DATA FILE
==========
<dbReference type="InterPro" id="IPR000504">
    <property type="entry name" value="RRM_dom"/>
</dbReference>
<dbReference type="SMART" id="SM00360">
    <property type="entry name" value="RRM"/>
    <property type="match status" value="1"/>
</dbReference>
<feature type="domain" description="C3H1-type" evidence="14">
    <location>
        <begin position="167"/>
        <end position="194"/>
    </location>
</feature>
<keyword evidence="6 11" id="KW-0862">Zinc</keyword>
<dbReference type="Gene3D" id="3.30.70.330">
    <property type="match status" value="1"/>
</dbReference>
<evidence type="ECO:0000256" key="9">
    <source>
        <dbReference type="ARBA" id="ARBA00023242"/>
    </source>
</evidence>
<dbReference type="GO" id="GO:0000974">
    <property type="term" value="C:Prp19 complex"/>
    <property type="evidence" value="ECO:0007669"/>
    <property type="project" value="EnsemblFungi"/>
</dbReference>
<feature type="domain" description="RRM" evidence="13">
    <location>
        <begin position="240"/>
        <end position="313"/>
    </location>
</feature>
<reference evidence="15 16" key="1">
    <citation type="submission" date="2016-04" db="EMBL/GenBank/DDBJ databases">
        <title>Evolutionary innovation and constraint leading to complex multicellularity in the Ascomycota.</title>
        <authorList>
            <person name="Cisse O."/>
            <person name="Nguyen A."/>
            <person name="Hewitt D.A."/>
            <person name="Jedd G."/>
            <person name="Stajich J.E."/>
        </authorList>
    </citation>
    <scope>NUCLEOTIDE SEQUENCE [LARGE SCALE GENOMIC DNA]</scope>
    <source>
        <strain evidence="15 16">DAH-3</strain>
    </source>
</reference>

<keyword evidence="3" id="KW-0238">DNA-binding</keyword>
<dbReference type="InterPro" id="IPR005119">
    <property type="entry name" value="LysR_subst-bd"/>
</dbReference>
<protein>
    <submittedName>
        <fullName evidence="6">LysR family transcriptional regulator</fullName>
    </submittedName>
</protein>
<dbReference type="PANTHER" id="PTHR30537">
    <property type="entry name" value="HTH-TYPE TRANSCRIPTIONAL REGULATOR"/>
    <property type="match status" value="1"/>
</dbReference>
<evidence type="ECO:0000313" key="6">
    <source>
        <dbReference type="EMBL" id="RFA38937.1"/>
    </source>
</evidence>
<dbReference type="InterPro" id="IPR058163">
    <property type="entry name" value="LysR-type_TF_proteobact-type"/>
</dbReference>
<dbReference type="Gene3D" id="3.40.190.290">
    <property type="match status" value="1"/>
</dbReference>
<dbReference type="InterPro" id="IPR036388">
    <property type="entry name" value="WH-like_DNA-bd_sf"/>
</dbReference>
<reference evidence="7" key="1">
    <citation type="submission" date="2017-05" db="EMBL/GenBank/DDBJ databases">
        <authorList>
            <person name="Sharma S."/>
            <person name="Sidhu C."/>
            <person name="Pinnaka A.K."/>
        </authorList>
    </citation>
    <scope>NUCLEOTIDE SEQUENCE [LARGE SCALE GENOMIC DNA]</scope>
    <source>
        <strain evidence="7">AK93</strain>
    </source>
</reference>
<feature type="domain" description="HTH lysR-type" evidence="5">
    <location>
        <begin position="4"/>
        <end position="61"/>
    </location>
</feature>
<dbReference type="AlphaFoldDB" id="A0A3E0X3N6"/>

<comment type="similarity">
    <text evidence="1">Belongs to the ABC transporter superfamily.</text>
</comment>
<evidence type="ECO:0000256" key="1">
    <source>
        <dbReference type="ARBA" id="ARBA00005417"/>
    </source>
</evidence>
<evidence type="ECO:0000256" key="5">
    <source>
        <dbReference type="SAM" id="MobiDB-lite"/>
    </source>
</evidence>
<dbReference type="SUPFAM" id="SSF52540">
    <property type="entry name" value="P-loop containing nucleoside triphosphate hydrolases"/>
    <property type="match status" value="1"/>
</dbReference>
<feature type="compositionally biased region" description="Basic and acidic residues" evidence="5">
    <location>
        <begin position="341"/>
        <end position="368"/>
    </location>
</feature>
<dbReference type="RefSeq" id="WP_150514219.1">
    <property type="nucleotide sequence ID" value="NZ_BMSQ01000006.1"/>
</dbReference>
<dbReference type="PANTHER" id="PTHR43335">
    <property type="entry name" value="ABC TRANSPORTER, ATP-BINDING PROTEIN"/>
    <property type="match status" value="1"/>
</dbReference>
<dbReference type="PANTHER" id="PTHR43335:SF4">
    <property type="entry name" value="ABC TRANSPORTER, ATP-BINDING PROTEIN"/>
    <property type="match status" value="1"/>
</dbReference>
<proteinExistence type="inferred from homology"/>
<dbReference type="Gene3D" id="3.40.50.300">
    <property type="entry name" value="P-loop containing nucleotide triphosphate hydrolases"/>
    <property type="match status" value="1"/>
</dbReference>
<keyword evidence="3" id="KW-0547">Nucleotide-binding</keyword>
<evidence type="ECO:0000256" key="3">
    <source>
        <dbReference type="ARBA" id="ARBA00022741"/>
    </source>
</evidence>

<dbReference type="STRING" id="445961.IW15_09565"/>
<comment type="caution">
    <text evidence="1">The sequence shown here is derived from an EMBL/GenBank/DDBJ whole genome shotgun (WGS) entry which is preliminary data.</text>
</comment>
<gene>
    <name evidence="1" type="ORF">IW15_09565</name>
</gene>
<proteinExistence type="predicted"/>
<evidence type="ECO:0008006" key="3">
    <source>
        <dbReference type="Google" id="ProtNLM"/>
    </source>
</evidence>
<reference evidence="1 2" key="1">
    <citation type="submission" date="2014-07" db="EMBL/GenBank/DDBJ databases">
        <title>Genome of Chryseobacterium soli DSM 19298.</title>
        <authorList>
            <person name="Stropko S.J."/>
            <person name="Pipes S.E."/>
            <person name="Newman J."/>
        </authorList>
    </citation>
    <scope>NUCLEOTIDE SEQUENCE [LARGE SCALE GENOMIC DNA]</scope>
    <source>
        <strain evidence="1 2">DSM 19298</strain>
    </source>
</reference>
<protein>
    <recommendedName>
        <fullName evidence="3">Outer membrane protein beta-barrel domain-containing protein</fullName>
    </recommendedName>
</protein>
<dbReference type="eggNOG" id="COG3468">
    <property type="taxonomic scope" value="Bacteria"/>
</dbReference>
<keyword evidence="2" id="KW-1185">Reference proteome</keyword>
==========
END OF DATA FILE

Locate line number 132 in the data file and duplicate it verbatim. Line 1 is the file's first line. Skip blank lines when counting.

<dbReference type="Gene3D" id="3.40.50.300">